today that store petabytes of data.
• Streaming data access
HDFS is built around the idea that the most efficient data processing pattern is a write-once, read-many-
A dataset is typically generated or copied from source, then various analyses are performed on that
dataset over time. Each analysis will involve a large proportion of the dataset, so the time to read the
whole dataset is more important than the latency in reading the first record.
30. NAMENODES AND DATANODES
• A HDFS cluster has two types of node operating in a master-worker pattern: a namenode (the master)
and a number of datanodes (workers).
• The namenode manages the filesystem namespace. It maintains the filesystem tree and the metadata
for all the files and directories in the tree.
• Datanodes are the work horses of the filesystem. They store and retrieve blocks when they are told to
(by clients or the namenode), and they report back to the namenode periodically with lists of blocks
that they are storing.
31. Without the namenode, the filesystem cannot be used. In fact, if the
machine running the namenode were obliterated, all the files on the
filesystem would be lost since there would be no way of knowing
how to reconstruct the files from the blocks on the datanodes.
32. DATA REPLICATION
• The blocks of a file are replicated for fault tolerance.
• The NameNode makes all decisions regarding replication of blocks. It periodically receives a Heartbeat
and a Blockreport from each of the DataNodes in the cluster. Receipt of a Heartbeat implies that the
DataNode is functioning properly.
• A Blockreport contains a list of all blocks on a DataNode.
• When the replication factor is three, HDFS’s placement policy is to put one replica on one node in the
local rack, another on a different node in the local rack, and the last on a different node in a different
1. Hadoop- The Definitive Guide, O’Reilly 2009, Yahoo! Press
2. MapReduce: Simplified Data Processing on Large Clusters, Jeffrey Dean and Sanjay Ghemawat
3. Ranking and Semi-supervised Classification on Large Scale Graphs Using Map-Reduce, Delip Rao, David
Yarowsky, Dept. of Computer Science, Johns Hopkins University
4. Improving MapReduce Performance in Heterogeneous Environments, Matei Zaharia, Andy Konwinski,
Anthony D. Joseph, Randy Katz, Ion Stoica, University of California, Berkeley
5. MapReduce in a Week By Hannah Tang, Albert Wong, Aaron Kimball, Winter 2007
35. INSTALLING JAVA
Update the source list
sudo apt-get update
The OpenJDK project is the default version of Java that is provided from a supported Ubuntu repository.
sudo apt-get install default-jdk
Or Install Sun Java 8 JDK
sudo apt-get install openjdk-8-jdk
After installation, make a quick check whether Sun’s JDK is correctly set up:
36. ADDING A DEDICATED HADOOP SYSTEM USER
sudo addgroup hadoop
sudo adduser --ingroup hadoop hduser
37. CONFIGURING SSH
user@ubuntu:~$ su - hduser
hduser@ubuntu:~$ ssh-keygen -t rsa -P ""
Generating public/private rsa key pair.
Enter file in which to save the key (/home/hduser/.ssh/id_rsa):
Created directory '/home/hduser/.ssh'.
Your identification has been saved in /home/hduser/.ssh/id_rsa.
Your public key has been saved in /home/hduser/.ssh/id_rsa.pub.
The key fingerprint is:
The key's randomart image is:
hduser@ubuntu:~$ usermod –aG sudo hduser
38. ENABLE SSH ACCESS TO YOUR LOCAL MACHINE
cat $HOME/.ssh/id_rsa.pub >> $HOME/.ssh/authorized_keys
hduser@ubuntu:~$ ssh localhost
The authenticity of host 'localhost (::1)' can't be established.
RSA key fingerprint is d7:87:25:47:ae:02:00:eb:1d:75:4f:bb:44:f9:36:26.
Are you sure you want to continue connecting (yes/no)? yes
Warning: Permanently added 'localhost' (RSA) to the list of known hosts.
Linux ubuntu 2.6.32-22-generic #33-Ubuntu SMP Wed Apr 28 13:27:30 UTC 2010 i686 GNU/Linux
Ubuntu 10.04 LTS
39. DISABLING IPV6
To disable IPv6 on Ubuntu 10.04 LTS, open /etc/sysctl.conf in the editor of
your choice and add the following lines to the end of the file:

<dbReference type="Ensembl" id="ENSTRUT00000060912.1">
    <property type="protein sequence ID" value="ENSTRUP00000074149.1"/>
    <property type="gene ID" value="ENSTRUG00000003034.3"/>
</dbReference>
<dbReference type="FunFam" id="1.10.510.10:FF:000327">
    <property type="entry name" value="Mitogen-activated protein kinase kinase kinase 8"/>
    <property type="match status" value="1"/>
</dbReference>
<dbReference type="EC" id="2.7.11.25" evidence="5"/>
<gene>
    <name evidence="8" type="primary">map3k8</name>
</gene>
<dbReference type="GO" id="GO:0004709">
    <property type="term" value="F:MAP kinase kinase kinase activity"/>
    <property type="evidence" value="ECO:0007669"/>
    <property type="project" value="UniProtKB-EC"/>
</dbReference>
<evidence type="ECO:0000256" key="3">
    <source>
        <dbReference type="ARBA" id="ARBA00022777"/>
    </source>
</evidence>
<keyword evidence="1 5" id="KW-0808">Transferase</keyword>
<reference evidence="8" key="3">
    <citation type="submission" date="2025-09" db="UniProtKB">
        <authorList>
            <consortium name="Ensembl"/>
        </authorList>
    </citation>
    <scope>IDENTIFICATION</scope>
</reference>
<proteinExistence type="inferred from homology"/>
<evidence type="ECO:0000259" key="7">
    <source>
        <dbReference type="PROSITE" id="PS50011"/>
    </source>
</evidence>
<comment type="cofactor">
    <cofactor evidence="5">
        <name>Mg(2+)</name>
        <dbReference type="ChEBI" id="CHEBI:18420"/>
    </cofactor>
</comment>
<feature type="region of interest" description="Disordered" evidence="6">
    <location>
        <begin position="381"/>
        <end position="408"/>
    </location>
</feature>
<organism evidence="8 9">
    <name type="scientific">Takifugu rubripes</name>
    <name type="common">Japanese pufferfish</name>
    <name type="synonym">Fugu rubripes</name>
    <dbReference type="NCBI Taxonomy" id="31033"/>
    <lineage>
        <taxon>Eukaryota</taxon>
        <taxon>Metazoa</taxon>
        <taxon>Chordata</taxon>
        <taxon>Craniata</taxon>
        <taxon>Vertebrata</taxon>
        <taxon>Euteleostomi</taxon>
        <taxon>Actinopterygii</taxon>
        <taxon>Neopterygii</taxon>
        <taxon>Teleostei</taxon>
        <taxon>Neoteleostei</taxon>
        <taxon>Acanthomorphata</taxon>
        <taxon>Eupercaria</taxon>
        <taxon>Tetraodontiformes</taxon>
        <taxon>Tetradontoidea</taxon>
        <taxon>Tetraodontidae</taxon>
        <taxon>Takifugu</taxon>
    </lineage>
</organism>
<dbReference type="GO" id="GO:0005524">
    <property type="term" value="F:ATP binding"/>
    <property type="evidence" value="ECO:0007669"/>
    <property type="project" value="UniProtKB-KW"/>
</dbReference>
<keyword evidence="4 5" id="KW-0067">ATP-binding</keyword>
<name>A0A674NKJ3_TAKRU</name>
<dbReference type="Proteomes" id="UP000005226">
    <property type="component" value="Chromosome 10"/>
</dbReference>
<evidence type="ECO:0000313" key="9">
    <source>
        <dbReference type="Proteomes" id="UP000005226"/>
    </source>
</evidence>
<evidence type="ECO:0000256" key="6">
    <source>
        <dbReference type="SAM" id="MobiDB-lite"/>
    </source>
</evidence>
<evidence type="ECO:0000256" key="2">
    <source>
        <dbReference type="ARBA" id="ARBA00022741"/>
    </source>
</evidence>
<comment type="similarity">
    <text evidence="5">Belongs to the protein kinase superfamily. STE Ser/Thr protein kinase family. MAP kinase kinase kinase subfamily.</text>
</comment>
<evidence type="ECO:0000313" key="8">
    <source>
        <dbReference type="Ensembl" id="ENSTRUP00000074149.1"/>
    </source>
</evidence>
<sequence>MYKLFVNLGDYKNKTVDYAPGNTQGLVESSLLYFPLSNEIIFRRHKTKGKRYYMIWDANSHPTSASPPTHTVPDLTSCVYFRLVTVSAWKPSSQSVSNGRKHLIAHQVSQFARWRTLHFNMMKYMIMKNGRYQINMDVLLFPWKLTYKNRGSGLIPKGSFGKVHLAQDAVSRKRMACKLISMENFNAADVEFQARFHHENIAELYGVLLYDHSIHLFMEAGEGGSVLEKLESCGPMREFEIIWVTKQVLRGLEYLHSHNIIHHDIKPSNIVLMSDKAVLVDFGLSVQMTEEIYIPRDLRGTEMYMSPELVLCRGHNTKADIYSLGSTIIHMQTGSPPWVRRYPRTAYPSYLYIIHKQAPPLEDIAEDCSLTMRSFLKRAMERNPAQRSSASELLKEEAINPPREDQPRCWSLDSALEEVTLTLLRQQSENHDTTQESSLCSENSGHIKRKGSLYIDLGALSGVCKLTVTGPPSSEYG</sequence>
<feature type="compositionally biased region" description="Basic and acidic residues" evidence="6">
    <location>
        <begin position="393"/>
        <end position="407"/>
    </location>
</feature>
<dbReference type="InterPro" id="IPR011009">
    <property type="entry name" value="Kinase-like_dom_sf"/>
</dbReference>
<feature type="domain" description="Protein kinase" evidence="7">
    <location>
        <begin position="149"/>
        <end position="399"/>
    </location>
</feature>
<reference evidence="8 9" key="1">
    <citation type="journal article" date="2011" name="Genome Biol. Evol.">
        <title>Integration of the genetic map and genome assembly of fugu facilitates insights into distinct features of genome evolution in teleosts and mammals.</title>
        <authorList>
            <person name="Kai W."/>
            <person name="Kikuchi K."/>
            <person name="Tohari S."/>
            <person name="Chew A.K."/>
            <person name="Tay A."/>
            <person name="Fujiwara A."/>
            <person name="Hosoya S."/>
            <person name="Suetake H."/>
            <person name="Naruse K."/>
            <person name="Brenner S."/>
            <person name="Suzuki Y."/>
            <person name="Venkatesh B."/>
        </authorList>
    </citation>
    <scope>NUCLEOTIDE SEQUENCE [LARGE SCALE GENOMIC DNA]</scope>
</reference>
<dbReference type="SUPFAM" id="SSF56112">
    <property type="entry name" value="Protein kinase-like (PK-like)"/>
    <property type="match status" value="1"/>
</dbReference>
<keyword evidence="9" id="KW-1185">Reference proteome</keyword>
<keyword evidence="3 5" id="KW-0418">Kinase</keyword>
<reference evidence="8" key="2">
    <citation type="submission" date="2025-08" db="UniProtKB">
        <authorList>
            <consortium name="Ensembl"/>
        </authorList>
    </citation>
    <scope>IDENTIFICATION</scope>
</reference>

net.ipv6.conf.all.disable_ipv6 = 1
net.ipv6.conf.default.disable_ipv6 = 1
net.ipv6.conf.lo.disable_ipv6 = 1
You can check whether IPv6 is enabled on your machine with the following command:
42. UPDATE $HOME/.BASHRC
Append the following to the end of ~/.bashrc
#HADOOP VARIABLES START
export JAVA_HOME=/usr/lib/jvm/java-8-openjdk-amd64 //java folder
#HADOOP VARIABLES END
43. SET JAVA_HOME BY MODIFYING HADOOP-ENV.SH FILE
sudo mkdir -p /app/hadoop/tmp
sudo chown hduser:hadoop /app/hadoop/tmp
<description>A base for other temporary directories.</description>
<description>The name of the default file system. A URI whose
scheme and authority determine the FileSystem implementation. The
uri's scheme determines the config property (fs.SCHEME.impl) naming
the FileSystem implementation class. The uri's authority is used to
determine the host, port, etc. for a filesystem.</description>
47. FORMATTING THE HDFS FILESYSTEM VIA THE NAMENODE
/usr/local/hadoop/bin/hadoop namenode –format
10/05/08 16:namenode.NameNode: STARTUP_MSG:
STARTUP_MSG: Starting NameNode
STARTUP_MSG: host = ubuntu/127.0.1.1
STARTUP_MSG: args = [-format]
STARTUP_MSG: version = 0.20.2
STARTUP_MSG: build = https://svn.apache.org/repos/asf/hadoop/common/branches/branch-0.20 -r 911707; compiled by 'chrisdo' on Fri
Feb 19 08:07:34 UTC 2010
10/05/08 16:59:56 INFO namenode.FSNamesystem: fsOwner=hduser,hadoop
10/05/08 16:59:56 INFO namenode.FSNamesystem: supergroup=supergroup
10/05/08 16:59:56 INFO namenode.FSNamesystem: isPermissionEnabled=true
10/05/08 16:59:56 INFO common.Storage: Image file of size 96 saved in 0 seconds.
10/05/08 16:59:57 INFO common.Storage: Storage directory .../hadoop-hduser/dfs/name has been successfully formatted.
10/05/08 16:59:57 INFO namenode.NameNode: SHUTDOWN_MSG:
SHUTDOWN_MSG: Shutting down NameNode at ubuntu/127.0.1.1
50. RUN THE MAPREDUCE JOB
• hduser@ubuntu:/usr/local/hadoop$ bin/hadoop jar hadoop*examples*.jar wordcount
51. CHECK IF THE RESULT IS SUCCESSFULLY STORED IN
hduser@ubuntu:/usr/local/hadoop$ bin/hadoop dfs -ls /user/hduser
• Found 2 items
• drwxr-xr-x - hduser supergroup 0 2010-05-08 17:40 /user/hduser/gutenberg
• drwxr-xr-x - hduser supergroup 0 2010-05-08 17:43 /user/hduser/gutenberg-output
hduser@ubuntu:/usr/local/hadoop$ bin/hadoop dfs -ls /user/hduser/gutenberg-output
• Found 2 items
• drwxr-xr-x - hduser supergroup 0 2010-05-08 17:43 /user/hduser/gutenberg-output/_logs
• -rw-r--r-- 1 hduser supergroup 880802 2010-05-08 17:43 /user/hduser/gutenberg-output/part-r-00000
52. RETRIEVE THE JOB RESULT FROM HDFS
• hduser@ubuntu:/usr/local/hadoop$ bin/hadoop dfs -cat /user/hduser/gutenberg-output/part-r-00000
53. COPY THE RESULTS TO THE LOCAL FILE SYSTEM
hduser@ubuntu:/usr/local/hadoop$ mkdir /tmp/gutenberg-output
hduser@ubuntu:/usr/local/hadoop$ bin/hadoop dfs -getmerge /user/hduser/gutenberg-output /tmp/gutenberg-output
hduser@ubuntu:/usr/local/hadoop$ head /tmp/gutenberg-output/gutenberg-output
54. HADOOP WEB INTERFACES
Hadoop comes with several web interfaces which are by default (see conf/hadoop-default.xml) available at
http://localhost:50070/ – web UI of the NameNode daemon
http://localhost:50030/ – web UI of the JobTracker daemon
http://localhost:50060/ – web UI of the TaskTracker daemon